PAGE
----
1. Tello-Ruiz MK, Naithani S, Gupta P, Olson A, Wei S, Preece S, Jiao Y, Wang B, Chougule K, Garg P, Elser J, Kumari S, Kumar V, Contreras-Moreira B, Naamati G, George N, Cook J, Bolser D, D’Eustachio P, Stein LD, Gupta A, Xu W, Regala J, Papatheodorou I, Kersey PJ, Flicek P, Taylor C, Jaiswal P, and Ware D. Gramene 2021: Harnessing the power of comparative genomics and pathways for plant research. Manuscript accepted by NAR Database (2021).
  2. Naithani S., P. Gupta, J. Preece, P. D'Eustachio, J. Elser, J. Kiff, P. Garg, D.A. Dikeman$, A.J. Olson, S. Wei, M.K. Tello-Ruiz, J. Cook, A. Fabregat, T. Cheng, E. Bolton, A.F. Muñoz-Pomer, S. Mohammed, I. Papatheodorou, L. Stein, D. Ware, and P. Jaiswal (2019). Plant Reactome: A knowledgebase and resource for comparative pathway analysis. Nucleic Acids Res. https://doi.org/10.1093/nar/gkz996.
  3. Howe K.L., B. Contreras-Moreira, N. De Silva, G. Maslen, W. Akanni, J. Allen, J. Alvarez-Jarreta, M. Barba, D.M. Bolser, L. Cambell, M. Carbajo, M. Chakiachvili, M. Christensen, C. Cummins, A. Cuzick, P. Davis, S. Fexova, A. Gall, N. George, L. Gil, P. Gupta, K. E. Hammond-Kosack, E. Haskell, S. E. Hunt, P. Jaiswal, S. H. Janacek, P. J. Kersey, N. Langridge, U. Maheswari, T. Maurel, M. D. McDowall, B. Moore, M. Muffato, G. Naamati, S. Naithani, A. Olson, I. Papatheodorou, M. Patricio, M. Paulini, H. Pedro, E. Perry, J. Preece, M. Rosello, M. Russell, V. Sitnik, D. M. Staines, J. Stein, M. K. Tello-Ruiz, S. J. Trevanion, M. Urban, S. Wei, D. Ware, G. Williams, A. D. Yates, P. Flicek (2019). Ensembl Genomes 2020—enabling non-vertebrate genomic research. Nucleic Acids Res., gkz890, https://doi.org/10.1093/nar/gkz890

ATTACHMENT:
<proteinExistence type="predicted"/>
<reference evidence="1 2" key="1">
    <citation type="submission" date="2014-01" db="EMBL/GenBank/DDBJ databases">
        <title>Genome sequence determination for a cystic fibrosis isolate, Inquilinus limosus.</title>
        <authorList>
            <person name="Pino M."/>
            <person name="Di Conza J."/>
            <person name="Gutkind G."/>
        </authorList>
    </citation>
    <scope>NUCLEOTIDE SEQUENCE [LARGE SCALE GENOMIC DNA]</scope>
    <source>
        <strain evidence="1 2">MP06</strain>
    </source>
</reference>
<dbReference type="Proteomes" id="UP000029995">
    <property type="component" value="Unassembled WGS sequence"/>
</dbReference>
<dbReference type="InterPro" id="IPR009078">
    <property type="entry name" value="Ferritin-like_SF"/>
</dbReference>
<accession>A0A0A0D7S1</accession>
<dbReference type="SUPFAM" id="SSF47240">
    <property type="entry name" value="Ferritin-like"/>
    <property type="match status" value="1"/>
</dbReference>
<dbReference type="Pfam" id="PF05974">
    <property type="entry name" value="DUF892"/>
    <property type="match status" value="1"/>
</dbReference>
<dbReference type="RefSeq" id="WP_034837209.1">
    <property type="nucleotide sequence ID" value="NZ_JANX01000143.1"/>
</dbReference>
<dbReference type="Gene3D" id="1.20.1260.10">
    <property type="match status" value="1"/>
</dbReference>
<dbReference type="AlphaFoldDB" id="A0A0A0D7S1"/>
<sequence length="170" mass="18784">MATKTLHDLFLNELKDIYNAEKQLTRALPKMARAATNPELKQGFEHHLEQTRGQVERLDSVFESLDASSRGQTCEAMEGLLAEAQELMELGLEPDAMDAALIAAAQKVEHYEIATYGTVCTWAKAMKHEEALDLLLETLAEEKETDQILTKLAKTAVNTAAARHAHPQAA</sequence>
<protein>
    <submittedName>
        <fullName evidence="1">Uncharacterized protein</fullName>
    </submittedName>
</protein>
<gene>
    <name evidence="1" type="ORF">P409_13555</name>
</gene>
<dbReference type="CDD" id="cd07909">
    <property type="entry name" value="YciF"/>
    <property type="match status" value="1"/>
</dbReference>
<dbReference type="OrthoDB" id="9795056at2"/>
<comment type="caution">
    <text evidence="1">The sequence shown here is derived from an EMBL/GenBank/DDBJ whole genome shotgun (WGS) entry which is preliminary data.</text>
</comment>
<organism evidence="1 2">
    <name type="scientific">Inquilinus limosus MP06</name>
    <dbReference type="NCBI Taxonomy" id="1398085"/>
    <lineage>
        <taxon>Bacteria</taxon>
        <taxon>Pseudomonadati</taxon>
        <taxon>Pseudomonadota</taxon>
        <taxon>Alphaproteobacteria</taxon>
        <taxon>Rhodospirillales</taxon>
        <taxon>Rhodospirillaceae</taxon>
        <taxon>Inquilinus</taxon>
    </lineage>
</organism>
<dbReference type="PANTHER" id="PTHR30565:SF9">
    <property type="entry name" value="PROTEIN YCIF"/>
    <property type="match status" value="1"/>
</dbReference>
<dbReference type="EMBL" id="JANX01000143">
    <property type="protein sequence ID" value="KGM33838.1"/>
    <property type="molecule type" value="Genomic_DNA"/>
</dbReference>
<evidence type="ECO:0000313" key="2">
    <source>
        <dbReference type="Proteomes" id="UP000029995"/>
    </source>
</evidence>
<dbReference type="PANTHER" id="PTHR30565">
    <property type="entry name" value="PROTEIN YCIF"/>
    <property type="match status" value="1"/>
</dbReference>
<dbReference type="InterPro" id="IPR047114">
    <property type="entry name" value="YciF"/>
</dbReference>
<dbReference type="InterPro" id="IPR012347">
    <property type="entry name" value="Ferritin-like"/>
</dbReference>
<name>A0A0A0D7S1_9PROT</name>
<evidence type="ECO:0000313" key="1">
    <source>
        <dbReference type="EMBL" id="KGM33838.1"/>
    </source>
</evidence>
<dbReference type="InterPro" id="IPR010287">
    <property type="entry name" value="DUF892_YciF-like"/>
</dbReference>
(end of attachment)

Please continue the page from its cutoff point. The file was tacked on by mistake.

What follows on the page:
4. Tello-Ruiz MK, C.FMarco , F.MHsu, R.SKhangura, P. Qiao et al. (2019) Double triage to identify poorly annotated genes in maize: The missing link in community curation. PLOS ONE 14(10): e0224086 https://journals.plos.org/plosone/article?id=10.1371/journal.pone.0224086
  5. Naithani S, P. Gupta, J. Preece, P. Garg, V. Fraser, L.K. Padgitt-Cobb, M. Martin, K. Vining and P. Jaiswal (2019). Involving community in genes and pathway curation. Database, 2019:1-8,  https://doi.org/10.1093/database/bay146